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Business Unplugged™
This blog features Carol Roth's tough love on business and entrepreneurship, as well as insights from Carol's community of contributors.

Write for Your Reader, Not Your Boss

Written By: Mark E. Goodman | Comments Off on Write for Your Reader, Not Your Boss

Content marketing is a top digital priority for B2B marketers. Companies are using blogs, newsletters, videos and social media to tell their story.

But who are you telling your story to?

When tasked to come up with content, it seems like too many content creators are writing to impress their bosses, not their readers.

Here are some tips to help avoid boss-centric content.

Write for the Man on the Street

Even if you are creating an industry-specific piece, write it so that the man on the street would understand your ideas or solution – and the benefits of implementing them.

Think about the questions a casual reader would ask that also have value for the more sophisticated reader.  Start with the question, in layman’s terms, and provide the answer.

For the expert, your question will pique their interest not only for content, but also a curiosity as to how you may have answered it.

For example, a real estate developer was focusing on architects.  Part of the content created demonstrated value by noting the tons of concrete and miles of wire that had been deployed.  This was impressive, but what might have been more compelling would have been dollars spent (or saved) and jobs created.

In another example, a veterinary research organization discussed drug research to help people with their dog allergies.  But rather than referring to allergies, which everybody understands, they discussed the impact of the hypersensitive response of the immune system.

Be Careful with Quotes and Titles

Organizations tend to give leaders great titles, and often you will see references to them in press releases. This is a paraphrase of a real person’s title description:

Robert Alexander Smith is the John George Jones professor of Chemistry, professor of medicine, professor of materials science and engineering, professor of biomedical engineering, and professor of chemical and biological engineering and director of Global Institute for Materials and other Cool Stuff at Global National University.

But who wants to read all of this?

For the quote, just note him as Bob Smith, professor at Global National University, with a link to his bio.  If the reader wants to learn more, it’s just a click away.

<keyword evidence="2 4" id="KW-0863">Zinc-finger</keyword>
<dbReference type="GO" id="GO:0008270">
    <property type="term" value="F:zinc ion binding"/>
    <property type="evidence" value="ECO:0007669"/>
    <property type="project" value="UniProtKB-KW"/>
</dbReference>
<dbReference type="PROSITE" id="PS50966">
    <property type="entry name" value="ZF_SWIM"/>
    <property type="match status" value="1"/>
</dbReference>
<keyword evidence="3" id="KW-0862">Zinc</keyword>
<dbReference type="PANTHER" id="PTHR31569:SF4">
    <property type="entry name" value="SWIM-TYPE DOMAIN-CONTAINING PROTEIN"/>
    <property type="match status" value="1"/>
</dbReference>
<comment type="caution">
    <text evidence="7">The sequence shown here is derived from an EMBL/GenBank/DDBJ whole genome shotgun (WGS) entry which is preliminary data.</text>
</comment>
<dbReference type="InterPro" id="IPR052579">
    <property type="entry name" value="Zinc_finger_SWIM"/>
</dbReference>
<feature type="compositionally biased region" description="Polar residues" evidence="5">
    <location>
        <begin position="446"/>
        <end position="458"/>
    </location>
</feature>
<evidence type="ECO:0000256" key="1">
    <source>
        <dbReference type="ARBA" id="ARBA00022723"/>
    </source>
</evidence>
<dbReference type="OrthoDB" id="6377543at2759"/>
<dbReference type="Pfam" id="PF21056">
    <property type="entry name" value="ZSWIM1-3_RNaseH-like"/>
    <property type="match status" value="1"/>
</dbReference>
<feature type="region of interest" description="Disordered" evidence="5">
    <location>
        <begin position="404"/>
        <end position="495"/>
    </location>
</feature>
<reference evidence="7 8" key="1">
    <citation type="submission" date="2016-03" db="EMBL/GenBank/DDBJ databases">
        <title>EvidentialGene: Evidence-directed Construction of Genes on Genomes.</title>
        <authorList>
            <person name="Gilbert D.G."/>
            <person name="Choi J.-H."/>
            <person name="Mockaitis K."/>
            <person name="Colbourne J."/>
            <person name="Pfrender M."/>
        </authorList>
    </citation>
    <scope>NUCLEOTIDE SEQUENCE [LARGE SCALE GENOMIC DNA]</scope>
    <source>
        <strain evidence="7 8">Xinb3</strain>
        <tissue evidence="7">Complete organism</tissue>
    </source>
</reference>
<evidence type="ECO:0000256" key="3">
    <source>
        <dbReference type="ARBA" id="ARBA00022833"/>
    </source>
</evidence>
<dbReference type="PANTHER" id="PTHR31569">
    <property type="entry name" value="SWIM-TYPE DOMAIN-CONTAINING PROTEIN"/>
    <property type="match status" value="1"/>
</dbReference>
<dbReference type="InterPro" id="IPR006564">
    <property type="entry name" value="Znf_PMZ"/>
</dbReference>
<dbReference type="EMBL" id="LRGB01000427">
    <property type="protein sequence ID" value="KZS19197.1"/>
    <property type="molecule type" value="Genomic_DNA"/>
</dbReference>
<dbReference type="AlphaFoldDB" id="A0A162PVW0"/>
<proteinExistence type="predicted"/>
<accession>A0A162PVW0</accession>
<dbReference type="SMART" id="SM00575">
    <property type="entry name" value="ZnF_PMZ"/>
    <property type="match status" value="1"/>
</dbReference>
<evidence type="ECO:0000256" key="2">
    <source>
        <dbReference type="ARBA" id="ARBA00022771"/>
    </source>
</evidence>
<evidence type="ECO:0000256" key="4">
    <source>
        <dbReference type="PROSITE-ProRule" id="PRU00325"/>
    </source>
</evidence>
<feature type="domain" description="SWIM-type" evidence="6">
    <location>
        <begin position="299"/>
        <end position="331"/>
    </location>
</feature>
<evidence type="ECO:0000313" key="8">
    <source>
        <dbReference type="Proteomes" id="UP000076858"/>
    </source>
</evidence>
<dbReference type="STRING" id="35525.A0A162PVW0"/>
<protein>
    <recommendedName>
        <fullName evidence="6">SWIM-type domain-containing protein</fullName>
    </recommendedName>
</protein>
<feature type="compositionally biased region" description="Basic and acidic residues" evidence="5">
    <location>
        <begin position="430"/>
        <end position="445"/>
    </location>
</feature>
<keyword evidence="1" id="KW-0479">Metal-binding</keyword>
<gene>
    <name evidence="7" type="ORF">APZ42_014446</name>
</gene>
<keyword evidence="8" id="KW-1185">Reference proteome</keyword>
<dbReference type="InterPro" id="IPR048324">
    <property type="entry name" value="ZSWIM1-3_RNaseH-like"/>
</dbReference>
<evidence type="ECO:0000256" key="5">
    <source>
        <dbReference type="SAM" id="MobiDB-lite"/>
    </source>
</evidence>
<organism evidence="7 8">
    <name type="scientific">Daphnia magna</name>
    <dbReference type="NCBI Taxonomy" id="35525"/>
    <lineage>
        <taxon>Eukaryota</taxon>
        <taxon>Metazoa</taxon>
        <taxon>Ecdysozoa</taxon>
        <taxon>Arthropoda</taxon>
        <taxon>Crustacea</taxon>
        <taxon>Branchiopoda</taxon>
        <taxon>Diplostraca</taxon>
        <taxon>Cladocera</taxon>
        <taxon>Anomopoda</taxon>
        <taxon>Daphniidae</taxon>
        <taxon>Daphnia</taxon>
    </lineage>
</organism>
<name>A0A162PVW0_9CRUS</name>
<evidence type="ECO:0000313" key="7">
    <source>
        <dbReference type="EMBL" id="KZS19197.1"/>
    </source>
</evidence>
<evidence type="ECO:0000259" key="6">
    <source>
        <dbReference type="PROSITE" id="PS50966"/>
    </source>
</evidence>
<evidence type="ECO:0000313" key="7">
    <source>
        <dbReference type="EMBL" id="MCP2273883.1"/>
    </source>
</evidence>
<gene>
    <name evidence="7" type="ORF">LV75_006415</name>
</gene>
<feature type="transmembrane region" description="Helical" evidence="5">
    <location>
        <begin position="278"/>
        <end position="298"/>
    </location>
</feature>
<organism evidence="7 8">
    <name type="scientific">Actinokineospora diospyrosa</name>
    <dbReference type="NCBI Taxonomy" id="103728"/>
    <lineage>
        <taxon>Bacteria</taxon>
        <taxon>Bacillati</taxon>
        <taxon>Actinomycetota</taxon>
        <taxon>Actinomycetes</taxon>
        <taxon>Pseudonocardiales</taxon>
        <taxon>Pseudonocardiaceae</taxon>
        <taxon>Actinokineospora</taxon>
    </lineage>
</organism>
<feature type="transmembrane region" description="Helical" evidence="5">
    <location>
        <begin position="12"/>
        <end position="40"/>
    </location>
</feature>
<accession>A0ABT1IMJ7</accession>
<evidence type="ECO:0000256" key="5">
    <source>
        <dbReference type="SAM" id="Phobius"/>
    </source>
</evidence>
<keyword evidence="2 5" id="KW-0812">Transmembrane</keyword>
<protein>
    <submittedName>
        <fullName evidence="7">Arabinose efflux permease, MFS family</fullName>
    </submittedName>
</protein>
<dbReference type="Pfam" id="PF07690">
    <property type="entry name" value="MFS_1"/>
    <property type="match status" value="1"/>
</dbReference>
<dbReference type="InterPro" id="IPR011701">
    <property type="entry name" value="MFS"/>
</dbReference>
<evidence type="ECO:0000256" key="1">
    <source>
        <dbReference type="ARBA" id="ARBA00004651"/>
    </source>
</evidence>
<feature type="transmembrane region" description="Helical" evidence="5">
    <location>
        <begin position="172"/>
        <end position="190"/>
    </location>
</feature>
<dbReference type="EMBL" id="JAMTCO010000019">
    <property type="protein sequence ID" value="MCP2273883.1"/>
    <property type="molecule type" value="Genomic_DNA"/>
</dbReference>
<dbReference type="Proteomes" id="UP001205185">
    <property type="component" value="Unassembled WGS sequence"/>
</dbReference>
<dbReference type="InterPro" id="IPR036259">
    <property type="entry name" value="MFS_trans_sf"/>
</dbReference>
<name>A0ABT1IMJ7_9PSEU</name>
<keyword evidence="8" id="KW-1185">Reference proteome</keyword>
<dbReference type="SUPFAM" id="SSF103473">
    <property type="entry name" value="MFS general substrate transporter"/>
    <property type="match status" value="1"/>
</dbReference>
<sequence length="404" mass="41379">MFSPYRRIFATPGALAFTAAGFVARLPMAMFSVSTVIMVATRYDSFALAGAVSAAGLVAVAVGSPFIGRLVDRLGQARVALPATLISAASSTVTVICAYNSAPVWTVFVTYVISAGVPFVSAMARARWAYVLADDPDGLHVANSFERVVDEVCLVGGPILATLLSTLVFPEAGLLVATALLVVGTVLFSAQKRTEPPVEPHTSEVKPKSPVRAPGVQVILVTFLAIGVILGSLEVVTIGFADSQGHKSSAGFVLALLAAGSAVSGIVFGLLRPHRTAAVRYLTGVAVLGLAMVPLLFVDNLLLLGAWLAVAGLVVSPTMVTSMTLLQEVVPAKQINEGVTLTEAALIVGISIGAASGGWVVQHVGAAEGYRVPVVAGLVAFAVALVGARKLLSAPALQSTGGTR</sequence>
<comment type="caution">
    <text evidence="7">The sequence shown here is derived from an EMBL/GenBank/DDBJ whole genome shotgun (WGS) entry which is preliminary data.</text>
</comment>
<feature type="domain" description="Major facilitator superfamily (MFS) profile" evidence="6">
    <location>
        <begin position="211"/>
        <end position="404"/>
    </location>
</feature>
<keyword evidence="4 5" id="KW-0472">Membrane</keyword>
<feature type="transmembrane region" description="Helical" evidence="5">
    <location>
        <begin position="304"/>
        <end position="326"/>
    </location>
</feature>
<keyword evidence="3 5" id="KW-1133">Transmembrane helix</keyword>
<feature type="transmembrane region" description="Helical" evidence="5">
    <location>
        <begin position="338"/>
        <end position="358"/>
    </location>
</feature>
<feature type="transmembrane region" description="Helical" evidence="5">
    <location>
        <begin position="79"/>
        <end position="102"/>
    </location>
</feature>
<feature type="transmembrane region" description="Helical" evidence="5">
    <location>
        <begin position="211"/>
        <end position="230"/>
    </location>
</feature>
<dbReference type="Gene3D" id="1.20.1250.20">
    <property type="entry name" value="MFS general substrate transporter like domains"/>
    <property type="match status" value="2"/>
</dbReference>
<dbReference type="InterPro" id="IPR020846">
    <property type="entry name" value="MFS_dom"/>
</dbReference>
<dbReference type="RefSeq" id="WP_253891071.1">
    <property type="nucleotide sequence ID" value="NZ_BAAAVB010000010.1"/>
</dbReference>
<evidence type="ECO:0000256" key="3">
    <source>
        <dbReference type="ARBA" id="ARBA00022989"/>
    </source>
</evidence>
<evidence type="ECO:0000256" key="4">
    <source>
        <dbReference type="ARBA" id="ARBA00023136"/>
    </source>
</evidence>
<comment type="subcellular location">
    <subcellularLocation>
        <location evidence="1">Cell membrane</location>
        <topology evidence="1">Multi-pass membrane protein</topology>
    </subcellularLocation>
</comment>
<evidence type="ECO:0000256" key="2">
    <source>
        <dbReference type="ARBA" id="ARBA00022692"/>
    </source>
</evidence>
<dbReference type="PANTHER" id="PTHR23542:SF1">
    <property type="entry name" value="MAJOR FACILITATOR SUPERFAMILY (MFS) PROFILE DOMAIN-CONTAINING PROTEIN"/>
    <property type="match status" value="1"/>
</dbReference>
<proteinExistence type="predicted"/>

Speaking of quotes, try to distill down the typical press release quote to fewer than 15 words. Many press release quotes contain a two-sided quote:  First, they put it into context, then provide the citation and then further expand with more detail.

On the internet, however, it’s best to keep it short.  Then, you can provide a hyperlink so people can read more if they want to.

Use Real Pictures

Lastly, use real pictures, not headshots.  The internet loves pictures.  But readers like pictures of the experts in action. Authenticity gets a lot more traction than perfection.  Which one of these pictures is more engaging?

However, be careful about picture quality.  In my work, I normally crop a picture and adjust it in a photo editing program to ensure quality.

After you create your content, ask someone who is not connected to give you some feedback. Keep an open mind to their comments.  As the author you might find yourself getting defensive, but a great reviewer or editor can add tremendous value.  They don’t necessarily have to be impressed – but they do need to understand what you are trying to say.

Article written by
Mark Goodman is the President & CEO of e-Conversation Solutions. He is also past workshop chair at SCORE Chicago. Prior to founding e-Conversation, Mark held numerous positions as a technology executive, including Director of Business Development at Motorola, where he was the first business manager in the cell phone group. In addition to Motorola, Mark was an executive for a Silicon Valley company and a film buyer for General Cinema Theatres. Mark holds an MBA from Boston University and an MA in radio/TV/film from Northwestern University.